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The Collaborative International Dictionary

hoemother

Liver \Liv"er\, n. [AS. lifer; akin to D. liver, G. leber, OHG. lebara, Icel. lifr, Sw. lefver, and perh. to Gr. ? fat, E. live, v.] (Anat.) A very large glandular and vascular organ in the visceral cavity of all vertebrates.

Note: Most of the venous blood from the alimentary canal passes through it on its way back to the heart; and it secretes the bile, produces glycogen, and in other ways changes the blood which passes through it. In man it is situated immediately beneath the diaphragm and mainly on the right side. See Bile, Digestive, and Glycogen. The liver of invertebrate animals is usually made up of c[ae]cal tubes, and differs materially, in form and function, from that of vertebrates.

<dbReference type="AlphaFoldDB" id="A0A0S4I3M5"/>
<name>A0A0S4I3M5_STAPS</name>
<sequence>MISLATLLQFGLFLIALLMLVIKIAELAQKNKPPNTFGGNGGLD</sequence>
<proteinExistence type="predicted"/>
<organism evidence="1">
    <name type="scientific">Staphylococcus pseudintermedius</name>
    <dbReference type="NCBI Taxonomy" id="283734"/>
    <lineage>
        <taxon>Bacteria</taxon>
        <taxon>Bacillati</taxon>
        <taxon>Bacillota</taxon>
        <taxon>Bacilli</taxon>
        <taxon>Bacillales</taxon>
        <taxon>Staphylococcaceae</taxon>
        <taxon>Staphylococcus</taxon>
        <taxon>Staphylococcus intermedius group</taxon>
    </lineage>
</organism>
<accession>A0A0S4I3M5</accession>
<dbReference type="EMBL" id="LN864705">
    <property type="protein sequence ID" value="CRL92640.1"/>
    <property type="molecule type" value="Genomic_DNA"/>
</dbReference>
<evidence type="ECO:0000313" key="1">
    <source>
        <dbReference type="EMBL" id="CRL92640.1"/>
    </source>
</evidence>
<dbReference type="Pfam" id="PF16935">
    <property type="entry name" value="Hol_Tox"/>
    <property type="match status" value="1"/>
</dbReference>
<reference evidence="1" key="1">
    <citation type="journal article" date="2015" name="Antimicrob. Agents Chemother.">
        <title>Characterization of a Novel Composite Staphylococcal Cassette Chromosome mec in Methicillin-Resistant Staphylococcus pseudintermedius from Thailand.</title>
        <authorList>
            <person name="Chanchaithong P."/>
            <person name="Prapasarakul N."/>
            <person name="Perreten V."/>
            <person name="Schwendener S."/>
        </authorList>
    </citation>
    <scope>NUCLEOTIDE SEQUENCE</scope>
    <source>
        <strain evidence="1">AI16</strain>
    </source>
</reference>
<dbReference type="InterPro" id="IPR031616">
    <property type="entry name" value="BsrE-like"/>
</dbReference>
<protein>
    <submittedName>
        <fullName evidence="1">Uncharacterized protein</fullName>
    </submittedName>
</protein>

Floating liver. See Wandering liver, under Wandering.

Liver of antimony, Liver of sulphur. (Old Chem.) See Hepar.

Liver brown, Liver color, the color of liver, a dark, reddish brown.

Liver shark (Zo["o]l.), a very large shark ( Cetorhinus maximus), inhabiting the northern coasts both of Europe and North America. It sometimes becomes forty feet in length, being one of the largest sharks known; but it has small simple teeth, and is not dangerous. It is captured for the sake of its liver, which often yields several barrels of oil. It has gill rakers, resembling whalebone, by means of which it separates small animals from the sea water. Called also basking shark, bone shark, hoemother, homer, and sailfish; it is sometimes referred to as whale shark, but that name is more commonly used for the Rhincodon typus, which grows even larger.

Liver spots, yellowish brown patches on the skin, or spots of chloasma.